The Paul J. Schupf Art Center by Susan T. Rodriguez Architecture and Design steps off campus to bring town and gown together

Encore on Main Street

The Paul J. Schupf Art Center by Susan T. Rodriguez Architecture and Design steps off campus to bring town and gown together

The new building on Main Street welcomes students and locals (Trent Bell)

As far back as the 13th century, when students at the Sorbonne got into armed brawls with Parisian tavern keepers, the town-and-gown relationship has been a fraught one. Treading on issues of class and culture, the tension between educational institutions and the communities that surround them is often exacerbated by attempts at keeping the one segregated from the other: Walling up the groves of academe only irritates the neighbors, and worse, it blocks out the light.

But in Waterville, Maine (population 16,000), some of those walls are coming down. On my recent visit, major changes appeared to be afoot—in a gaggle of new student-friendly restaurants and a bar, a new bookstore, and in a couple of major new buildings dotting the old downtown streetscape. “It’s enlightened self-interest,” said David Greene, president of Colby College. Since assuming the post in 2014, Greene has been busy finding new, resourceful ways of making his 211-year-old liberal arts program an integral part of its hometown’s future. His most recent venture at Colby is a new facility for a local arts group called Waterville Creates: The Paul J. Schupf Art Center was recently completed by New York–based architect Susan T. Rodriguez Architecture and Design (STR), and it’s a multivenue cultural hub smack in the middle of Waterville’s Main Street.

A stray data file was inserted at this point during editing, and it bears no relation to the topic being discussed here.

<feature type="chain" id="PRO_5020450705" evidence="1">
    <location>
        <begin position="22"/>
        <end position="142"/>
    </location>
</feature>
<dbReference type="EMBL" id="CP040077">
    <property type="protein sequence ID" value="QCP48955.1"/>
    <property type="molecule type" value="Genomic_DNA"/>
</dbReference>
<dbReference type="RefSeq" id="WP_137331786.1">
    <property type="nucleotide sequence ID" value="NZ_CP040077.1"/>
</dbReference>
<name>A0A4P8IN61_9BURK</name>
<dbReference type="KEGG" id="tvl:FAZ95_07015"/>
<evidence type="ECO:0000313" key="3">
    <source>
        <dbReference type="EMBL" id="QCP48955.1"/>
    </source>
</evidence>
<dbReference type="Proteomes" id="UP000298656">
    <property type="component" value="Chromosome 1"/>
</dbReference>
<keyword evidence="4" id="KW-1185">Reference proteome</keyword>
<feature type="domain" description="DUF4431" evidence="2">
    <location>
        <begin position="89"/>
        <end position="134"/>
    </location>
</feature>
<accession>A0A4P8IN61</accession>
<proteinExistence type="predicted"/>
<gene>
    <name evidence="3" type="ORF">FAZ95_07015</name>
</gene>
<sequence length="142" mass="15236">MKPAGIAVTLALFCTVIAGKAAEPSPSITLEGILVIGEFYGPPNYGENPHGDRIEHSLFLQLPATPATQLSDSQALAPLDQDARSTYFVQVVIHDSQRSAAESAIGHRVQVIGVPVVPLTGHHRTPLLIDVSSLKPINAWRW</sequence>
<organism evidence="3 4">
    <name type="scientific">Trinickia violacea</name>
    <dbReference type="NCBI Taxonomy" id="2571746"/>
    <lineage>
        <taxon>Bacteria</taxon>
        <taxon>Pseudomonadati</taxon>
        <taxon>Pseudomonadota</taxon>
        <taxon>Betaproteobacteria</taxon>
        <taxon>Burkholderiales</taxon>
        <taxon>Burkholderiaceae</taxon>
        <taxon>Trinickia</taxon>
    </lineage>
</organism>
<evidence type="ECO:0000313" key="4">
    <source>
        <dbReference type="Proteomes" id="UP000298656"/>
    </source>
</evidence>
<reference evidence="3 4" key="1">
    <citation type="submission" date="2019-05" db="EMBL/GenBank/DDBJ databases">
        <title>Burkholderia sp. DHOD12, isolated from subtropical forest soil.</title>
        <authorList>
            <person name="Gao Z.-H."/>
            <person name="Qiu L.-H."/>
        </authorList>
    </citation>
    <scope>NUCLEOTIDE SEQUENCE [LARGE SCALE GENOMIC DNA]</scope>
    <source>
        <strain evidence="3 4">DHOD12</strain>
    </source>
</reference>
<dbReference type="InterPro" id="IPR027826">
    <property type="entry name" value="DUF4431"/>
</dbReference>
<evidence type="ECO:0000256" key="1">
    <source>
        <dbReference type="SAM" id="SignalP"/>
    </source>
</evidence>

large spans of glazing on the Paul J. Schupf Center
The Paul J. Schupf Art Center is a multivenue cultural hub in Waterville, Maine. (Trent Bell)
interior view looking out window
A cafe and gathering space looks out onto the town square and lets in abundant natural light. (Trent Bell)